Frequently Asked Questions

  • How is Foundations different than other tutoring?

    Unlike other tutoring options in your area, Foundations is focused solely on the treatment of dyslexia. Our Centers are led by licensed psychologists who believe in treating the “whole person” and are able to analyze and factor in all behavioral and learning issues that may affect an individual’s ability to learn. Additionally, Foundations’ psychologists have the ability and knowledge to diagnose dyslexia. And, we are one of the few practices in the state of Indiana and surrounding areas with screeners and tutors trained in the Barton Reading & Spelling System, which is recognized internationally as a leader in the diagnosis and treatment of dyslexia.

  • How can Foundations help treat dyslexia?

    Foundations’ practitioners and tutors are well trained to treat dyslexia. First, we conduct extensive screening or comprehensive psychoeducational evaluations to determine the specific aspects of an individual’s dyslexia so that we know exactly how to proceed with treatment. Next, a tutoring plan is developed that is tailored to the needs of each individual with his or her personal goals in mind. We also monitor progress, track goals, and provide extended education to individuals and families. 

  • How long does treatment take?

    There is not an exact treatment timeframe that works for every person with dyslexia. We recommend a thorough screening at the beginning of the process to determine individual needs and next steps. Typically, individuals receive tutoring sessions two times per week, and tutoring plans last two to three years.

  • Will insurance pay for dyslexia treatment?

    Insurance typically does not pay for services related to dyslexia because it is not considered medically necessary. However, check with your insurance provider to determine if services may be covered. Foundations can provide a statement to submit to insurance companies for reimbursement if services are covered.

  • What is dyslexia?

    Dyslexia is a language-based learning disability. Dyslexia refers to a cluster of symptoms, which result in people having difficulties with specific language skills, particularly reading. Students with dyslexia usually experience difficulties with other language skills such as spelling, writing, and pronouncing words. Dyslexia affects individuals throughout their lives; however, its impact can change at different stages in a person’s life. It is referred to as a learning disability because dyslexia can make it very difficult for a student to succeed academically in the typical instructional environment, and in its more severe forms, will qualify a student for special education, special accommodations, or extra support services.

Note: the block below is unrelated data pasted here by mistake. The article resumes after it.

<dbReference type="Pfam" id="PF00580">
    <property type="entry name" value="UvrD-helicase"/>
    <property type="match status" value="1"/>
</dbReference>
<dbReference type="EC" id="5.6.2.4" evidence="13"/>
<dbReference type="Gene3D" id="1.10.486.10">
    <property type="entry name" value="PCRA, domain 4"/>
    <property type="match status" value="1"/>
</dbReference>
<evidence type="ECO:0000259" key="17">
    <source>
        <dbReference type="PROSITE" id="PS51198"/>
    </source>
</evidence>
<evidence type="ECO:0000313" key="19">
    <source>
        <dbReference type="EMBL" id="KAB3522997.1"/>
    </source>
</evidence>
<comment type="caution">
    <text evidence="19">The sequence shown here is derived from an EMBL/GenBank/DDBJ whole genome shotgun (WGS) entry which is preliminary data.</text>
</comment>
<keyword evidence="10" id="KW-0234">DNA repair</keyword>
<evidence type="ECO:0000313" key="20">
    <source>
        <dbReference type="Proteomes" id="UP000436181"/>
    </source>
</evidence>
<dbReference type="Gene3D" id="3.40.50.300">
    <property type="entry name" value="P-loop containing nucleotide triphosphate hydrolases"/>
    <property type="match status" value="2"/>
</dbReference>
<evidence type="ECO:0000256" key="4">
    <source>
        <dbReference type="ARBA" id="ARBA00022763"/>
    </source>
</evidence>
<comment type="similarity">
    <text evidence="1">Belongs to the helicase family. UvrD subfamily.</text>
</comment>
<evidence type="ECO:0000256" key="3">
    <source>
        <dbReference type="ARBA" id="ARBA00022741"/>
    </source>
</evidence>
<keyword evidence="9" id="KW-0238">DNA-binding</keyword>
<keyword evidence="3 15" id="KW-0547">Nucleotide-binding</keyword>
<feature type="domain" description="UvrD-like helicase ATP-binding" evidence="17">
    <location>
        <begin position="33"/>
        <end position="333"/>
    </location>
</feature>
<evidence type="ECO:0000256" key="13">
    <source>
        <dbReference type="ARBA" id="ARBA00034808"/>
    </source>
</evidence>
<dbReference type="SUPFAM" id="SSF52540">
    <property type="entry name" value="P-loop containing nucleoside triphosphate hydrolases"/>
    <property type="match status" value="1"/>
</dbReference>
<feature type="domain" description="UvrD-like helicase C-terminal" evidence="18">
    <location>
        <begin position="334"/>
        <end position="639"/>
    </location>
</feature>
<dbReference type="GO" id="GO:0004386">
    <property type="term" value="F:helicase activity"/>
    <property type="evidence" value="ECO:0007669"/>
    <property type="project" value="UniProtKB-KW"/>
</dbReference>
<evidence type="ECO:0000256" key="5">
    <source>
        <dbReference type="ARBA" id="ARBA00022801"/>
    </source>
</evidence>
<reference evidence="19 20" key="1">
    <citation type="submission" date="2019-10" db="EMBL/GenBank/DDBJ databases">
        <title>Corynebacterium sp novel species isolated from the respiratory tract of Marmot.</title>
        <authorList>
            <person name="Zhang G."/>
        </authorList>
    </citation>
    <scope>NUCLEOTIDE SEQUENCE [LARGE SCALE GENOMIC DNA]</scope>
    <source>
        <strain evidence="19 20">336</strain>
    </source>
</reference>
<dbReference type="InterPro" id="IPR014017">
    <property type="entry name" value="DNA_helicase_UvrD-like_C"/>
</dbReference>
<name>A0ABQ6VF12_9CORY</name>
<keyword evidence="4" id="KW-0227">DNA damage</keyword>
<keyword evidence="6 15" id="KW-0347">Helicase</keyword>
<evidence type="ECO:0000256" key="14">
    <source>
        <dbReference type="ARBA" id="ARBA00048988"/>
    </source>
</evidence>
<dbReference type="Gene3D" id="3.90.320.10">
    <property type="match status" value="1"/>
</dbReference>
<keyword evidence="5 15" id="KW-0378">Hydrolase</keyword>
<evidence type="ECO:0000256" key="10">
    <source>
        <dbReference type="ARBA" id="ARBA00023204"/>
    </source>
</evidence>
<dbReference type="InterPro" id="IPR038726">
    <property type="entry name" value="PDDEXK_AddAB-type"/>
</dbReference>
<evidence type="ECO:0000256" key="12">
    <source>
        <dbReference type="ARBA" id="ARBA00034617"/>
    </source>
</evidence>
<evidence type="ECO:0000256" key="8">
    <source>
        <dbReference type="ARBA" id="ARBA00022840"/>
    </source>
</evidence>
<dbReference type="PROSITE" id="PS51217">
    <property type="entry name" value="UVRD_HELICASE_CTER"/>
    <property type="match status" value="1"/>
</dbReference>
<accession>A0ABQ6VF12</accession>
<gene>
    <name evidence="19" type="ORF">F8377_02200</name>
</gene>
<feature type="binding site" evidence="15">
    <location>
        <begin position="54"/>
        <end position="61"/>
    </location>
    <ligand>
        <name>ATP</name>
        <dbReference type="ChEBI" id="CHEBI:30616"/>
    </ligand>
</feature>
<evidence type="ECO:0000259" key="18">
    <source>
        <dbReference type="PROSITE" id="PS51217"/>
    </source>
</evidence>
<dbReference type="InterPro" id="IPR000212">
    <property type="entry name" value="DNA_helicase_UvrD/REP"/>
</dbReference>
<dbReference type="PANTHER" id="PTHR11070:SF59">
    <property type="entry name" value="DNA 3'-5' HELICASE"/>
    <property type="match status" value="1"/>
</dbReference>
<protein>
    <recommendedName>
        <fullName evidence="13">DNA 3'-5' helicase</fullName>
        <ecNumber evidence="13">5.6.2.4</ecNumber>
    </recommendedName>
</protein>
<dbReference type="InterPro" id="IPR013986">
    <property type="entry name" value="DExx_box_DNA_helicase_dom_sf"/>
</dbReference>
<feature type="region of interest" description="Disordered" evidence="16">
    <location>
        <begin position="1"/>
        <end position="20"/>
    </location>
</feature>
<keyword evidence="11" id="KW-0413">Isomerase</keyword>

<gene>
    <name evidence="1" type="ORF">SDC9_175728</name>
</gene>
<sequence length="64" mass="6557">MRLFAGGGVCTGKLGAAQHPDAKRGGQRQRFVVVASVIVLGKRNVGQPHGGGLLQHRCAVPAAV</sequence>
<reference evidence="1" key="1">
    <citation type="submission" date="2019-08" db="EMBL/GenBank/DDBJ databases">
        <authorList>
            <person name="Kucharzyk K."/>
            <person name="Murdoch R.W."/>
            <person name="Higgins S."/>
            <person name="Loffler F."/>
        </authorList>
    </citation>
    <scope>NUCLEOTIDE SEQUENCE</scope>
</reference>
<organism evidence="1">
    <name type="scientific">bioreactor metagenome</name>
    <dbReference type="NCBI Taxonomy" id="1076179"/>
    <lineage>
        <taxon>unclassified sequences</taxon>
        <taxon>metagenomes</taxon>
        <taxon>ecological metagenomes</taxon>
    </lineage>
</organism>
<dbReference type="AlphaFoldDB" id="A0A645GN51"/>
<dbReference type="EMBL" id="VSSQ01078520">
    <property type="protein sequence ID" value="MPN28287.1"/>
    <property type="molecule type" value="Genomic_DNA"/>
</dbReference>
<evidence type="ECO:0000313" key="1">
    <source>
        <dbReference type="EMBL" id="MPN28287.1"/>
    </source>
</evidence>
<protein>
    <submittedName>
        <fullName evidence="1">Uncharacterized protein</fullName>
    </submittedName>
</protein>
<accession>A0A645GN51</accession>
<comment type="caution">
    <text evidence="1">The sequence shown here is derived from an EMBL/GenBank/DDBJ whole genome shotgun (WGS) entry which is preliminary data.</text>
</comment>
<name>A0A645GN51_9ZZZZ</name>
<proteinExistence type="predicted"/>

Source: The International Dyslexia Association

  • What causes dyslexia?

    The exact causes of dyslexia are still not completely clear, but anatomical and brain imagery studies show differences in the way the brain of a person with dyslexia develops and functions. Moreover, most people with dyslexia have been found to have problems with identifying the separate speech sounds within a word and/or learning how letters represent those sounds, a key factor in their reading difficulties. Dyslexia is not due to either lack of intelligence or desire to learn; with appropriate teaching methods, individuals with dyslexia can learn successfully.

    Source: The International Dyslexia Association

  • What are the effects of dyslexia?

    The impact that dyslexia has is different for each person and depends on the severity of the condition and the effectiveness of instruction or remediation. The core difficulty is with word recognition and reading fluency, spelling, and writing. Some people with dyslexia manage to learn early reading and spelling tasks, especially with excellent instruction, but later experience their most debilitating problems when more complex language skills are required, such as grammar, understanding textbook material, and writing essays.

    People with dyslexia can also have problems with spoken language, even after they have been exposed to good language models in their homes and good language instruction in school. They may find it difficult to express themselves clearly, or to fully comprehend what others mean when they speak. Such language problems are often difficult to recognize, but they can lead to major problems in school, in the workplace, and in relating to other people. The effects of dyslexia reach well beyond the classroom.

    Dyslexia can also affect a person’s self-image. Students with dyslexia often end up feeling “dumb” and less capable than they actually are. After experiencing a great deal of stress due to academic problems, a student may become discouraged about continuing in school.

    Source: The International Dyslexia Association